The Big Mac Blog

A disturbing trend for the Aggies and Kevin Sumlin

Happy Days: Aggies quarterback Kyle Allen kisses the Southwest Classic trophy in celebration of a 28-21 OT win over Arkansas in Sept. of ‘15. Allen announced on Thursday he will transfer.
Happy Days: Aggies quarterback Kyle Allen kisses the Southwest Classic trophy in celebration of a 28-21 OT win over Arkansas in Sept. of ‘15. Allen announced on Thursday he will transfer. Star-Telegram

To the Aggies, it wasn’t good news to hear that former five-star recruit Kyle Allen announced that he is transferring from College Station immediately. It’s great news. They never wanted him anyways.

To the Aggies, it’s always all good. No fan base will passionately defend the decisions and movements of its school more than Texas A&M, which is not a bad thing even if sometimes it looks like denial.

A 16-9 record since Johnny Football left? That’s great.

An 11-13 record in the last three SEC seasons? Fantastic.

A five-star recruit leaving? Wonderful.

On Thursday, Allen announced via social media that he loves College Station and Texas A&M so much he’s leaving. This is the second time in as many years the starting QB has left; last season, Kenny Hill transferred to TCU.

Every Aggie alive should be concerned about this trend; a revolving door at the most important position on the field is a ticket to inconsistency, and losing.

An Internet story has Allen looking north – possibly at Oklahoma; because the great state a Texas can’t give Oklahoma any more good football players. Allowing OU or T. Boone State to have Baker Mayfield isn’t enough.

It was always a matter of when not if either Allen or freshman Kyler Murray left; now we know who “won.” Clearly promises were made during the recruitment of these two former high school studs that were broken.

For the sake of the Aggies, and head coach Kevin Sumlin, pray for Murray’s development; part of that development will be delayed as Murray is expected to play baseball for the Aggies in the spring, which means there will be no spring football in his future. He may be a great baseball player, but this guy needs to practice football.

In the ’15 season, both Allen and Murray had their moments of good, bad and frustrating. Now that the conventional passer Allen is gone, that means Sumlin’s tenure is basically tied to a 5-foot-11 QB that, at least as a freshman, does not look like he can throw it consistently.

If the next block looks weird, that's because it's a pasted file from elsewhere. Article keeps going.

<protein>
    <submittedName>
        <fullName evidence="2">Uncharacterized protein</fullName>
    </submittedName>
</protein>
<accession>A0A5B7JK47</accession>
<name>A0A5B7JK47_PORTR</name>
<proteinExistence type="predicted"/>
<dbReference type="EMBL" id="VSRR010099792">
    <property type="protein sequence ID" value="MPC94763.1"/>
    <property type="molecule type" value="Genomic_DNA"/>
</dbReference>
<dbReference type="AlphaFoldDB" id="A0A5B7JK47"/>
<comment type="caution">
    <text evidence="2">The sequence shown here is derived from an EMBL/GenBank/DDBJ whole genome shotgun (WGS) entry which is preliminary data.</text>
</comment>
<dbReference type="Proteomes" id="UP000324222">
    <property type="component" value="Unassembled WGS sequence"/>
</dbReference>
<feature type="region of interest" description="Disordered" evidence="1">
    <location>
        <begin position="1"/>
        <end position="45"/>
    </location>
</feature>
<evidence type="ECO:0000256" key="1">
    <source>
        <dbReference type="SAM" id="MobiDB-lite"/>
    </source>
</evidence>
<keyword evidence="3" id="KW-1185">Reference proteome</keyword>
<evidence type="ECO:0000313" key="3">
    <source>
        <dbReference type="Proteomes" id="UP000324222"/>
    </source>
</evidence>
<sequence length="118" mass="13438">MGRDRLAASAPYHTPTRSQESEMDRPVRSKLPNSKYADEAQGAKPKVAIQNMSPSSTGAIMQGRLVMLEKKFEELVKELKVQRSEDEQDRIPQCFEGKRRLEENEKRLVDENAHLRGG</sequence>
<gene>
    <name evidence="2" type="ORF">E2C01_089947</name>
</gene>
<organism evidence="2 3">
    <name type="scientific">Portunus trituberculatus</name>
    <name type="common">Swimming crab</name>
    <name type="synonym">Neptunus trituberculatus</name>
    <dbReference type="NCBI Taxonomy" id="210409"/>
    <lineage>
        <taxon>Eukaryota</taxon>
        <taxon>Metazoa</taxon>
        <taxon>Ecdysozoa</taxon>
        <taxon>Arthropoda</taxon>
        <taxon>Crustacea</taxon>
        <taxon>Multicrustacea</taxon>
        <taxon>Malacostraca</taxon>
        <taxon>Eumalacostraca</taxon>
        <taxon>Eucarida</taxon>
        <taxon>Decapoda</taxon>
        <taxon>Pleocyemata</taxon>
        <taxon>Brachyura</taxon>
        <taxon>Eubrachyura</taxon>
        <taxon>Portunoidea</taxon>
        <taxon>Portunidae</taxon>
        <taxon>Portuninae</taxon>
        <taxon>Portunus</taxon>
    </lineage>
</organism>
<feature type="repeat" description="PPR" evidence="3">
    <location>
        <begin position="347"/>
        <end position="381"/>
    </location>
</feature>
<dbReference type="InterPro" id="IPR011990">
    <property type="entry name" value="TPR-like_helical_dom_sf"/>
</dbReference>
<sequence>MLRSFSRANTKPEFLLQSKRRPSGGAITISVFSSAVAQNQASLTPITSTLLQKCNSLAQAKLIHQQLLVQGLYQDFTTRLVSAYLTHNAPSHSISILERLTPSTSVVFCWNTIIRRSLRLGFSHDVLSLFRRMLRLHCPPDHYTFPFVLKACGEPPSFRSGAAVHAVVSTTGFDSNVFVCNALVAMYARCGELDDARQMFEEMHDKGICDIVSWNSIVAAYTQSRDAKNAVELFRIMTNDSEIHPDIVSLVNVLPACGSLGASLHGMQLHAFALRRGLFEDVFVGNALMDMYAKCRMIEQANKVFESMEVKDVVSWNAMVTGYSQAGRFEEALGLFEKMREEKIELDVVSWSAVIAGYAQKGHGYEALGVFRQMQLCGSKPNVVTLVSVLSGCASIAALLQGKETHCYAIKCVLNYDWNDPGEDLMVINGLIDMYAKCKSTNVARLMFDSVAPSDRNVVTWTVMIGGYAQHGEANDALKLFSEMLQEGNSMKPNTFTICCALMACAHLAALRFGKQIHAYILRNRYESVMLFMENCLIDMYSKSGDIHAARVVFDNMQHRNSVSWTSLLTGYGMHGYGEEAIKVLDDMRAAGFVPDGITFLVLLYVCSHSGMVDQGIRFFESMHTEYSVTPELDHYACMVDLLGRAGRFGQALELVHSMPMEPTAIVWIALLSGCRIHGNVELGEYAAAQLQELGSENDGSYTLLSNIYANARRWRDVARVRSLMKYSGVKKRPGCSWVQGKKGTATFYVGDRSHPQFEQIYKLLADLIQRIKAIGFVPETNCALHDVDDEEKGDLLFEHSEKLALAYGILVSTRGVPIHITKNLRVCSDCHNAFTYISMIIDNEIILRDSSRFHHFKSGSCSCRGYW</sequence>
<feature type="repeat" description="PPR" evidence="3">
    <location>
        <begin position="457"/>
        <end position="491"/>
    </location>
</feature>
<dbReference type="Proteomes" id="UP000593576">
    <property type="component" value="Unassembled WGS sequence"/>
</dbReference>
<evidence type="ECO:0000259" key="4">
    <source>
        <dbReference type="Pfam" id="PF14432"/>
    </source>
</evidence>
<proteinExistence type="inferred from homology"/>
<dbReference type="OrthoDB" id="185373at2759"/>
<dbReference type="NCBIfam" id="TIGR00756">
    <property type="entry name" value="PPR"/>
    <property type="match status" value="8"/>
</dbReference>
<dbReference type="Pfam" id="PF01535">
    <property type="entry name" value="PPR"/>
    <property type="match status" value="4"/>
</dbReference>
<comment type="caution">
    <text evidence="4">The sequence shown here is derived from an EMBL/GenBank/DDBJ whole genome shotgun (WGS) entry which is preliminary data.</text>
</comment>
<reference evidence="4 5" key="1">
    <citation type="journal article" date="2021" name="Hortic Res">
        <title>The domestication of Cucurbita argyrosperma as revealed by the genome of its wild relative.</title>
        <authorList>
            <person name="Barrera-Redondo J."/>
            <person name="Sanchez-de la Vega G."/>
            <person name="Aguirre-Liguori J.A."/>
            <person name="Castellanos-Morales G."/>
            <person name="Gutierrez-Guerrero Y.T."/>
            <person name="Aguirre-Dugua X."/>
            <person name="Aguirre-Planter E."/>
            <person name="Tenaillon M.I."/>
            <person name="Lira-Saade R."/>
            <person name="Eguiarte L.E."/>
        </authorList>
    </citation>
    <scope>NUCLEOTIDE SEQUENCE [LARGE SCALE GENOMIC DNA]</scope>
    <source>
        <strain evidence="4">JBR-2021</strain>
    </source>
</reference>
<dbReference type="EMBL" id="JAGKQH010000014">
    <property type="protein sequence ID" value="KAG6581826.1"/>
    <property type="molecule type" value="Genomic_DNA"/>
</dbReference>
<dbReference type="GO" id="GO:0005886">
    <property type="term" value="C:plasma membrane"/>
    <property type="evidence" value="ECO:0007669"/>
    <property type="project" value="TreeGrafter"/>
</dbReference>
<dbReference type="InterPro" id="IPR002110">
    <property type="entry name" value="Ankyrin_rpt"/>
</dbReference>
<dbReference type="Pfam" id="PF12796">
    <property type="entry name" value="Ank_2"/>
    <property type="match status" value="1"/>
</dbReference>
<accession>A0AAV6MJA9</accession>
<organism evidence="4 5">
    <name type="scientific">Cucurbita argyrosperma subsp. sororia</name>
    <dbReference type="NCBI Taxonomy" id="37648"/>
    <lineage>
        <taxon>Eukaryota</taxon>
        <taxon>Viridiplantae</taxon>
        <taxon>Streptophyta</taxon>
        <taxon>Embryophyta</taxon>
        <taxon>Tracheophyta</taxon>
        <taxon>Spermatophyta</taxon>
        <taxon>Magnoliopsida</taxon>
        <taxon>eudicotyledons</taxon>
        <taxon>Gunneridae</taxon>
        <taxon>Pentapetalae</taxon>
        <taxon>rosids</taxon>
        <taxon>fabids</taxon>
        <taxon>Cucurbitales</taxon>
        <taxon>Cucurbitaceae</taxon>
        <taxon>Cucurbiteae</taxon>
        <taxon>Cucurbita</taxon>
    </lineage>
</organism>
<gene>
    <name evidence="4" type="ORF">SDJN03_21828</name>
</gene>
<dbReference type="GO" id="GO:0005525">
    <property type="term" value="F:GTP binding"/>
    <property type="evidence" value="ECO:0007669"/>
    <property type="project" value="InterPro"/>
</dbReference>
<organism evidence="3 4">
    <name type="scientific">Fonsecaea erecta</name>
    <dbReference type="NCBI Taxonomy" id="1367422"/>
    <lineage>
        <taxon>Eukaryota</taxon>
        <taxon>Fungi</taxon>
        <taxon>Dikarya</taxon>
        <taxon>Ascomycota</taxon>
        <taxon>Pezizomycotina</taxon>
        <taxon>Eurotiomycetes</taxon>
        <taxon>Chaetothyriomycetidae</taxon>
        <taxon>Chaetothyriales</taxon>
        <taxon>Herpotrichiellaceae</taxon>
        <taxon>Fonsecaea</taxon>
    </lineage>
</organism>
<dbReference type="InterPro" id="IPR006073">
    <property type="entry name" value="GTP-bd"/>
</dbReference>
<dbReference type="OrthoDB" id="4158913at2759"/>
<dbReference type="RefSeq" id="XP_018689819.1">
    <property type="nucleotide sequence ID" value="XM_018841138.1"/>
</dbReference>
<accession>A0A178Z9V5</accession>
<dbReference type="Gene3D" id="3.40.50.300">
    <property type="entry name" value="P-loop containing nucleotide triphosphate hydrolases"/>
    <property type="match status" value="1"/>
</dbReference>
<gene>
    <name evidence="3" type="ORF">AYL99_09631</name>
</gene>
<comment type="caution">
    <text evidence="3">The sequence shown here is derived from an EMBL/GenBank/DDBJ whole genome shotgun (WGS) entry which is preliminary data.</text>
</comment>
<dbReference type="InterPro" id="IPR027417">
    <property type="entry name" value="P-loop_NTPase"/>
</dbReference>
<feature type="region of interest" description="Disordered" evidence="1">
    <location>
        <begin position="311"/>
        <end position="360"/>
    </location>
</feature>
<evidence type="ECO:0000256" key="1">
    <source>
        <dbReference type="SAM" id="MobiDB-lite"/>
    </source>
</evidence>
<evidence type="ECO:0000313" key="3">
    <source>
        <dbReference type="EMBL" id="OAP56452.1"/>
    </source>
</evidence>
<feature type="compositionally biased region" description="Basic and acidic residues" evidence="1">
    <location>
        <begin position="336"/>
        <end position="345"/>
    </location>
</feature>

If Murray is just ish and the Aggies continue to .500 their way through the conference and are fighting with Ole Miss and Arkansas for third place in their division, the head coach should sweat. Part of the deal of being in the SEC is acting like an acting SEC school, none of which take to .500 records and Liberty Bowl titles well.

As a true freshman, Murray looked like a much smaller version of Vince Young. Murray can run all day, but as a passer he was erratic. He completed just under 60 percent of his passes, and threw five touchdowns with seven interceptions.

He is neither a finished product, nor is he a guaranteed upgrade over Allen.

The person “to blame” currently is offensive coordinator Jake Spavital, who is stuck trying to save his job while knowing he will take the fall in order to save Sumlin’s neck. When the coordinator is in trouble, that means the head coach will be next. Ask Charlie Strong about this.

The hard part for Sumlin is the reason he was hired away from the University of Houston was because of his expertise as an offensive coach, which worked wonderfully when he had Johnny Football eluding defenders and completing passes. Ultimately, it will be on Sumlin to fix this offense.

Allen may have been the better quarterback, but Murray will be the answer. He has to stick beyond just one year.

To the Aggies, this is the guy they always wanted in the first place.

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